# Normal Distribution vs. T-Student Distribution

## What's the Difference?

Normal distribution and T-student distribution are both probability distributions commonly used in statistics. Normal distribution is a symmetric bell-shaped curve that is characterized by its mean and standard deviation, while T-student distribution is similar to the normal distribution but has heavier tails, making it more suitable for smaller sample sizes. Normal distribution is often used when the sample size is large and the population standard deviation is known, while T-student distribution is used when the sample size is small or the population standard deviation is unknown. Overall, both distributions are important tools in statistical analysis and have their own unique characteristics and applications.

## Comparison

Attribute | Normal Distribution | T-Student Distribution |
---|---|---|

Shape | Bell-shaped curve | Bell-shaped curve |

Mean | μ | μ |

Variance | σ^2 | σ^2 * (df / (df - 2)) |

Parameter | μ, σ | μ, σ, df |

Use | For continuous data | For small sample sizes |

## Further Detail

### Introduction

Normal distribution and T-Student distribution are two of the most commonly used probability distributions in statistics. While both distributions are used to describe the behavior of random variables, they have distinct characteristics that make them suitable for different types of data analysis. In this article, we will compare the attributes of Normal Distribution and T-Student Distribution to understand their differences and similarities.

### Definition

Normal distribution, also known as Gaussian distribution, is a continuous probability distribution that is symmetric around its mean. It is characterized by a bell-shaped curve where the mean, median, and mode are all equal. The distribution is defined by two parameters - the mean (μ) and the standard deviation (σ). On the other hand, T-Student distribution, also known as Student's t-distribution, is a family of distributions that arise from the estimation of the mean of a normally distributed population when the sample size is small. It is similar to the normal distribution but has heavier tails, which makes it more suitable for small sample sizes.

### Shape

The shape of the normal distribution is symmetrical and bell-shaped, with the majority of the data clustered around the mean. The tails of the distribution extend infinitely in both directions, which means that extreme values are possible but rare. In contrast, the T-Student distribution has heavier tails compared to the normal distribution. This means that there is a higher probability of observing extreme values in a T-Student distribution, especially when the sample size is small. As the sample size increases, the T-Student distribution approaches the normal distribution in shape.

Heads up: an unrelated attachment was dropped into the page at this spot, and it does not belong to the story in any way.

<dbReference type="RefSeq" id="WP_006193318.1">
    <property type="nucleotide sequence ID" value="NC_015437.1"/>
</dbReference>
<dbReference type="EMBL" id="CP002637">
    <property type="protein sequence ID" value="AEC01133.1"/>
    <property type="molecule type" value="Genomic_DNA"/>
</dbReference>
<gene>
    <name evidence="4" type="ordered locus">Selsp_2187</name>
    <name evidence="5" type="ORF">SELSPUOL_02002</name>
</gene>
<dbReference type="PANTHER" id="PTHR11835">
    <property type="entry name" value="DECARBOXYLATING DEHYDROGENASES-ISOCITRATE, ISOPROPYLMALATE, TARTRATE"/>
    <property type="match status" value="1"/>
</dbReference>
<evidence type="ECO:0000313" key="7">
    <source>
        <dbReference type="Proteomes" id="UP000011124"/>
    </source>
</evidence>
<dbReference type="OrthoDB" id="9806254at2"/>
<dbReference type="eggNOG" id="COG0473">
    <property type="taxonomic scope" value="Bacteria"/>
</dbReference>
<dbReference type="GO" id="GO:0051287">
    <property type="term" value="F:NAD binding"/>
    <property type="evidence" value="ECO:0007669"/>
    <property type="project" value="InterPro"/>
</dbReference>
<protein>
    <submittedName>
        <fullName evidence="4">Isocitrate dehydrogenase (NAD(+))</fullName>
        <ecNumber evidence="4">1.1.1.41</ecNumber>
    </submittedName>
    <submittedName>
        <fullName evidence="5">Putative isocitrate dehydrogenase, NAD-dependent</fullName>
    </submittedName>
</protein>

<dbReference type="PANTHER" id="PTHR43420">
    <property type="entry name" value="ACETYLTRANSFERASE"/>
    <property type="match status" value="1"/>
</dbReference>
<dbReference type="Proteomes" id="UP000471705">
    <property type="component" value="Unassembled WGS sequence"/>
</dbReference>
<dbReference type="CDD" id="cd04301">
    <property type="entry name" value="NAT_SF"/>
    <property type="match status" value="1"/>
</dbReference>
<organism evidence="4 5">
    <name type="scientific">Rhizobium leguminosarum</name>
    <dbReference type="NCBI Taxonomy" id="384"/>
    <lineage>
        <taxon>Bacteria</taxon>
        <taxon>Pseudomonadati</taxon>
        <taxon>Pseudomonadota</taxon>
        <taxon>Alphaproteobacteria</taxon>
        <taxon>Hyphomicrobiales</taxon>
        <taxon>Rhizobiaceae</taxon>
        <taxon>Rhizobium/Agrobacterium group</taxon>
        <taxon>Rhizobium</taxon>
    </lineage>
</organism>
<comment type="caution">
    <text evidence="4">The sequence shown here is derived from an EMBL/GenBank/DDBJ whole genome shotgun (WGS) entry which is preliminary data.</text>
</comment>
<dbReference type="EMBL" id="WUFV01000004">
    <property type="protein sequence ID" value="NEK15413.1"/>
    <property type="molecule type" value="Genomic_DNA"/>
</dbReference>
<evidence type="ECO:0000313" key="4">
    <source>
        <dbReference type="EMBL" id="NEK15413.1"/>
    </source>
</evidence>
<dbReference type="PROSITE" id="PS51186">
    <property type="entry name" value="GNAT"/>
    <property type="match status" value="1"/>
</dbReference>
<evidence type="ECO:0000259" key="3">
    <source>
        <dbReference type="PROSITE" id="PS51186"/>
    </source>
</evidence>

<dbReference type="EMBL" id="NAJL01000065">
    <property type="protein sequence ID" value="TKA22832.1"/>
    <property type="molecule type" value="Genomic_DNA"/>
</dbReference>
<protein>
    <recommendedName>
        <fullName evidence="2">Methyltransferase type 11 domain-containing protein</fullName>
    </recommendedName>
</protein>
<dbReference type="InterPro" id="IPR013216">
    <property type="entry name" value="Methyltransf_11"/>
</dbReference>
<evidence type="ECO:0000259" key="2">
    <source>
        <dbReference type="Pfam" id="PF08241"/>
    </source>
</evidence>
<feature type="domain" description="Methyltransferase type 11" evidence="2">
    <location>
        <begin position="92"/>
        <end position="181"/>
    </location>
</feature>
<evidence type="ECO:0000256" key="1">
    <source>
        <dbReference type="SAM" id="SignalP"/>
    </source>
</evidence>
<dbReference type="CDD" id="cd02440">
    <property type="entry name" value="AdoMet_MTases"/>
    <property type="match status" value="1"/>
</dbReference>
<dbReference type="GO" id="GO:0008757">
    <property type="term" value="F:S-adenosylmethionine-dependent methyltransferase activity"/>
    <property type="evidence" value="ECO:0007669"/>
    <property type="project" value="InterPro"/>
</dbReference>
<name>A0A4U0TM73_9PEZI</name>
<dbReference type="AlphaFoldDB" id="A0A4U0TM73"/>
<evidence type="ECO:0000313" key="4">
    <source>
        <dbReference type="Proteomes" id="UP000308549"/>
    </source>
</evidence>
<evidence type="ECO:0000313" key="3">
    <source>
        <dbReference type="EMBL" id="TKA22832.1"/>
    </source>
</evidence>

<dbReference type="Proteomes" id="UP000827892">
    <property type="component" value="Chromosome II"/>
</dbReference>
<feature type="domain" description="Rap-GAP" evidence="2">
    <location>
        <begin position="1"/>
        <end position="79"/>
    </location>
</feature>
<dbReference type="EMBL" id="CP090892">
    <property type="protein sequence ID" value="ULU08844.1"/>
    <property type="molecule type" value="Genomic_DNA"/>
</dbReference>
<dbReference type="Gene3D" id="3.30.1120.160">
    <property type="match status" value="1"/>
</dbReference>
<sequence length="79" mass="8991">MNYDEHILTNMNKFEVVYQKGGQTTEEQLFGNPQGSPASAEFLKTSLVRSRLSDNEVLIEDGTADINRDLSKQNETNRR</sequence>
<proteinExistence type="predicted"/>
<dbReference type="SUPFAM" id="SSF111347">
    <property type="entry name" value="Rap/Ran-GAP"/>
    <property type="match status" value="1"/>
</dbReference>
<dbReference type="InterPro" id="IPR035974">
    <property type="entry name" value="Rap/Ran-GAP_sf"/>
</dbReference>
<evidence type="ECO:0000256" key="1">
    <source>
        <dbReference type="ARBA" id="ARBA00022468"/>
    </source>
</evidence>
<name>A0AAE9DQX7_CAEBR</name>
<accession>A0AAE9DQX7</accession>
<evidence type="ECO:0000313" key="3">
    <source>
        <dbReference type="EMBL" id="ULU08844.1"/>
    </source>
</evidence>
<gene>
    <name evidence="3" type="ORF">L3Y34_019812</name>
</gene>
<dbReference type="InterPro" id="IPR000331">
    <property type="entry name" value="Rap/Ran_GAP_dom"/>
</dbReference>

### Parameters

The normal distribution is defined by two parameters - the mean (μ) and the standard deviation (σ). These parameters determine the center and spread of the distribution, respectively. In contrast, the T-Student distribution is defined by a single parameter - the degrees of freedom (df). The degrees of freedom in a T-Student distribution represent the number of independent observations in the sample. As the degrees of freedom increase, the T-Student distribution approaches the normal distribution.

### Use Cases

The normal distribution is commonly used in statistical analysis to model a wide range of natural phenomena, such as heights, weights, and test scores. It is also used in hypothesis testing, confidence intervals, and regression analysis. On the other hand, the T-Student distribution is used when the sample size is small and the population standard deviation is unknown. It is commonly used in t-tests, analysis of variance (ANOVA), and confidence intervals for small samples.

### Robustness

The normal distribution is robust to outliers and deviations from normality when the sample size is large. This means that even if the data is not perfectly normally distributed, the results of statistical tests based on the normal distribution are still valid. In contrast, the T-Student distribution is less robust to outliers and deviations from normality, especially when the sample size is small. In such cases, non-parametric tests may be more appropriate to use.

### Conclusion

In conclusion, Normal Distribution and T-Student Distribution are two important probability distributions in statistics with distinct characteristics. While the normal distribution is symmetrical and bell-shaped, the T-Student distribution has heavier tails and is more suitable for small sample sizes. The normal distribution is defined by the mean and standard deviation, while the T-Student distribution is defined by the degrees of freedom. Both distributions have their own use cases and are valuable tools in statistical analysis. Understanding the differences between these distributions is essential for choosing the appropriate distribution for a given data set.

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